By Jason Keidel
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We’ve long debated dynasties — what makes one and if they’re essential.
Addressing the former, Kentucky basketball is clearly a dynasty. It’s a hybrid empire, with mutating parts every year plugged in by the program’s only monolith: John Calipari.
Imagine if kids actually played in college like they did in that nauseating netherworld we call “back in the day.” Imagine Anthony Davis on this team. Or Michael Kidd-Gilchrist. No, it’s too much to process. As of now, let’s just say that the best team over the last quarter-century didn’t even win the title — the UNLV squad that lost to Duke in the 1991 Final Four, falling just two games short of a repeat. Now Calipari and Kentucky have a chance to make their case for the archives.
Calipari is rolling through March with the hardwood equivalent of the Borg. The Wildcats are great at just about everything, but what separates Kentucky is its depth. Some have argued that their bench would be the second-best team in the nation. Hyperbole? Perhaps. But it speaks to how good Calipari is at bagging the best 17-year-olds in the nation.
People have long lamented Calipari. He left two schools in flames. He jumped to the NBA and then jumped back down to college when he felt he couldn’t make it in the pros.
He’s the ultimate gypsy, nomad and mercenary, hopscotching the nation for more glorious and lucrative work. He was the first in line for the one-and-done prodigies, who see the classroom as little more than a chalkboard funnel for their first sneaker deal.
People hate Calipari because he’s arrogant and unapologetic. And because he wins. And we don’t like when people we dislike prosper. Calipari is a composite of all the talent and tawdry qualities that make up the opaque world of college sports, which has even less loyalty to the athlete than Calipari allegedly has to his employers.
And he’s also great for the game.
No matter our preferences, the head coach has become the new college basketball star; the mainstay, the emblem of the sport. Since the sport has become forever transient, the coach who spins the turnstile of recruiting now lords over the game.
Coach K, Jim Boeheim, Roy Williams and Calipari are the graybeards who make the game familiar. Grant Hill and Tim Duncan were the last great players this writer can recall who actually stuck around long enough to leave with a sheepskin.
But the vitriol toward Calipari is special. Perhaps it’s because he isn’t tethered to a particular place. His wanderlust, curiosity or avarice lead him to more profitable pastures. Or it could just be his unabashed approach to victory.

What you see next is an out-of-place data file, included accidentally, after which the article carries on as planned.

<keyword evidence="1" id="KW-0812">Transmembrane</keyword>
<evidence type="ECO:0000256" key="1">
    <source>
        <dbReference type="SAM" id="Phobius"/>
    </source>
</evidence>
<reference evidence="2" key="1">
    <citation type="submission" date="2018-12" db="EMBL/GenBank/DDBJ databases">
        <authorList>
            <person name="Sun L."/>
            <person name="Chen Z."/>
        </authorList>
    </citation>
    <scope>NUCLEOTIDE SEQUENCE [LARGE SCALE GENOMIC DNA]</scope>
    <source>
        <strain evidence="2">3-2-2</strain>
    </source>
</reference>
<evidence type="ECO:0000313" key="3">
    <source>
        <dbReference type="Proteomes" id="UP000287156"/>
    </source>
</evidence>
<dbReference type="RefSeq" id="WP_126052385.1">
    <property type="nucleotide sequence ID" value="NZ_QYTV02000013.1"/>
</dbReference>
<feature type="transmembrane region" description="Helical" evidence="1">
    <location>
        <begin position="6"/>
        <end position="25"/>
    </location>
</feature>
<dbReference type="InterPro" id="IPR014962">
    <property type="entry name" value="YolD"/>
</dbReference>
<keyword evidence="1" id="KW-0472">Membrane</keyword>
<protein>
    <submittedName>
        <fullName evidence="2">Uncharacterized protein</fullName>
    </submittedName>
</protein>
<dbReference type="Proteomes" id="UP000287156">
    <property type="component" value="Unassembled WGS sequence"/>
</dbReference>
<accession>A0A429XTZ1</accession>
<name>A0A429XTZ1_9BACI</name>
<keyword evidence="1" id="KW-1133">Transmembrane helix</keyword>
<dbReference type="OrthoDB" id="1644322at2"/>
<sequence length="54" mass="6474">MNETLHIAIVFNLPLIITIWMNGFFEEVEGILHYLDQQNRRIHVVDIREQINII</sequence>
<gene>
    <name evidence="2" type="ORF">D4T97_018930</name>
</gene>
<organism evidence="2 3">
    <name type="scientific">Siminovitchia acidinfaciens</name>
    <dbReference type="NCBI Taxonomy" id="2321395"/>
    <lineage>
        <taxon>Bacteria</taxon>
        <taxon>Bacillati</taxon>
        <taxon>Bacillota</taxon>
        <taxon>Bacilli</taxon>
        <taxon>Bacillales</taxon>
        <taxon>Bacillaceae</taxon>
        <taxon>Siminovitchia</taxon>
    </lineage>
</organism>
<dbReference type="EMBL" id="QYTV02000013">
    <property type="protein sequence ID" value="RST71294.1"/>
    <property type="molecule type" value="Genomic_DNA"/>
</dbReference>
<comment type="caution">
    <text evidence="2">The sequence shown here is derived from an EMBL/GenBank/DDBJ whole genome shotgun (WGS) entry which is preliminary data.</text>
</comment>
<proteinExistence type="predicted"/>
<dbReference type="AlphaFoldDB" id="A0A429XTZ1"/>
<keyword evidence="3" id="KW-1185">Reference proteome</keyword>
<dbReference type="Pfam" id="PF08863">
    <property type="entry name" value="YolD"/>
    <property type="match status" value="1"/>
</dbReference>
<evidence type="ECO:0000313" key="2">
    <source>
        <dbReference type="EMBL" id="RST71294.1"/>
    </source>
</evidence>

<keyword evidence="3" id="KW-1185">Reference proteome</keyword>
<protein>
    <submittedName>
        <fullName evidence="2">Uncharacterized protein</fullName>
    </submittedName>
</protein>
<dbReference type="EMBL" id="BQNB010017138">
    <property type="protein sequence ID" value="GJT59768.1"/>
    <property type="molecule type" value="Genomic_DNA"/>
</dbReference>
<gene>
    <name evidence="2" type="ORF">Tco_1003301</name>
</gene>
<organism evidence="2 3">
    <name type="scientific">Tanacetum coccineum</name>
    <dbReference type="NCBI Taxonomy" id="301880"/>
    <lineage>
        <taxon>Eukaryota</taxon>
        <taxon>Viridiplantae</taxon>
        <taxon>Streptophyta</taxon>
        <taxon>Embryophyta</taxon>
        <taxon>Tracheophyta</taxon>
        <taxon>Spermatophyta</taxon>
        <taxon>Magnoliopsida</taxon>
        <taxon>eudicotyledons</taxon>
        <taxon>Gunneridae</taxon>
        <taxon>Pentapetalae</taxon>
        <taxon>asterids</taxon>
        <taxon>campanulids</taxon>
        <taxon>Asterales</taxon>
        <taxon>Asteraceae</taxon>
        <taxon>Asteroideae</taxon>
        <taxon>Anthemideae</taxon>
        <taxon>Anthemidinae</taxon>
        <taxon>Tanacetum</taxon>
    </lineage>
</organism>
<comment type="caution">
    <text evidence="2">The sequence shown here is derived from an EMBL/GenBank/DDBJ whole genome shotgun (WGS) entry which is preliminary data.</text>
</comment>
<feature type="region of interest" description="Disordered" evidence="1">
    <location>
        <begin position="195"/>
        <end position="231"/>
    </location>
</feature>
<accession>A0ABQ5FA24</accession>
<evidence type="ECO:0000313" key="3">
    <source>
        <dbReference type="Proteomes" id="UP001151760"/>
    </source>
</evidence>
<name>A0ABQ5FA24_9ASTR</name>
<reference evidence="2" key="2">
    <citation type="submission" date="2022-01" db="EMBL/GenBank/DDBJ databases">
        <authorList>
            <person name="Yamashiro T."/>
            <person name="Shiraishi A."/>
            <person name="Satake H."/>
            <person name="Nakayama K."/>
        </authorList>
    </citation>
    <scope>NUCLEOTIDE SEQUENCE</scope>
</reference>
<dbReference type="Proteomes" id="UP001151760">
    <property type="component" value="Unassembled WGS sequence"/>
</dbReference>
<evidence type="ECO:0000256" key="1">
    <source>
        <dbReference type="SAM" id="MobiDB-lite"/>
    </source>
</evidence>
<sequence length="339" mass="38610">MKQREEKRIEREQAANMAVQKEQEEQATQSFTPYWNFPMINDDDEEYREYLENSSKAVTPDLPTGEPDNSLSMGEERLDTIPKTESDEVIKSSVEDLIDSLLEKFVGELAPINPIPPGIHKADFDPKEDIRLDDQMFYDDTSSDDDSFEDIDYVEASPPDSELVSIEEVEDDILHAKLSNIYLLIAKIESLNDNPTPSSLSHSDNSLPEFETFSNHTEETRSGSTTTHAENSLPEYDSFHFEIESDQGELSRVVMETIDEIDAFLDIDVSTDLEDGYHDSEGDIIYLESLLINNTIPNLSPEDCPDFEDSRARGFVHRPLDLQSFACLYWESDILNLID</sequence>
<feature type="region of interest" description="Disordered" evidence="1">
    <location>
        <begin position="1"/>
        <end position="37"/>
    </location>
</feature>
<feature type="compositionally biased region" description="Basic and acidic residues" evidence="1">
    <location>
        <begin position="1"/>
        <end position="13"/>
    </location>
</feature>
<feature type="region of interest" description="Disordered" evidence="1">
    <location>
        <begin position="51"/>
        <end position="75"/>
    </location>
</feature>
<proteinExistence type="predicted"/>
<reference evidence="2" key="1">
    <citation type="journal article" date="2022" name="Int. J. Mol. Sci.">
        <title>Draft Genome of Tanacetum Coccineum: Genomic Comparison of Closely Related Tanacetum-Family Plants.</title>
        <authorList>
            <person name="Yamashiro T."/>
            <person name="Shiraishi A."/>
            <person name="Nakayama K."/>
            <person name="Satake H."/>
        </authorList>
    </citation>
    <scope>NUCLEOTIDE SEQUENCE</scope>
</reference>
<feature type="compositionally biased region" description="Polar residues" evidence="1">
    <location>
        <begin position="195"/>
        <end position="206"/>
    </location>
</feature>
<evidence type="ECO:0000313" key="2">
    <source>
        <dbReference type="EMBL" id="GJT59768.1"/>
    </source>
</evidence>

To use a boxing analogy — not about hooks and uppercuts, but personas and perceptions — think of Calipari as Floyd Mayweather Jr. For every Mayweather apologist you’ll find five people who say they can’t wait for the truculent champion to get splattered across the canvas.
But you watch. Because they win. And they do it with an inherent hubris that they make no effort to hide. Winning is a cultural membrane that we created. All Calipari has done is make the most of it. We don’t get angry at the NCAA for creating the very anarchic climate that made the one-and-done so polarizing. We get mad at Calipari for perfecting his pitch to the young man, for having the best tuning fork for the kid with one eye on college and the other on the pros.
We give such credence to the final score that character becomes peripheral. Not to say that all winners are miscreants, but we tend to forgive transgressions and transients when they win. It’s true on all levels of sports.
And whether we’re rooting for or ardently against a team or coach hardly matters as long as we punch the right channel at the right time. And the truth is, Calipari is damn good for business.
Ratings for March Madness are up around 15 percent. Why? Because Calipari is in it. Sure, it helps that other, traditional powers are still around. But there’s something about chasing perfection that leaves us spellbound. The Patriots were splashed across every sports page in America when they came within 60 minutes of a flawless season.
And now fans, pundits and blowhards are wondering if Calipari will flee for the NBA if his Wildcats finish with a perfect record, the first since the 1976 Indiana Hoosiers went undefeated.
Calipari wouldn’t necessarily be bad for — or bad in — the NBA, but his departure would truly harm college ball. In the NBA, Calipari would just be the latest yarn in a mural of silk suits, slick hair and millionaires. He would have no real power and his success would be acutely dependent upon his best player, which he would have no direct control in obtaining.
There’s nothing special about being an NBA coach, unless you have the best player. If you’ve had Duncan or LeBron James, then your genius — or at least your access to it — has improved exponentially.
But what would Calipari learn or gain in any NBA city that isn’t perfectly contoured for a title run? And if the team is aptly suited for a title run, why would it need Calipari? He’s got no NBA rings or ringing endorsements based on his turn at the Nets’ helm.
Some people are perfect where they are. And no team, town and coach is more perfectly married than the Kentucky Wildcats and Calipari. Even if they don’t finish with a perfect season.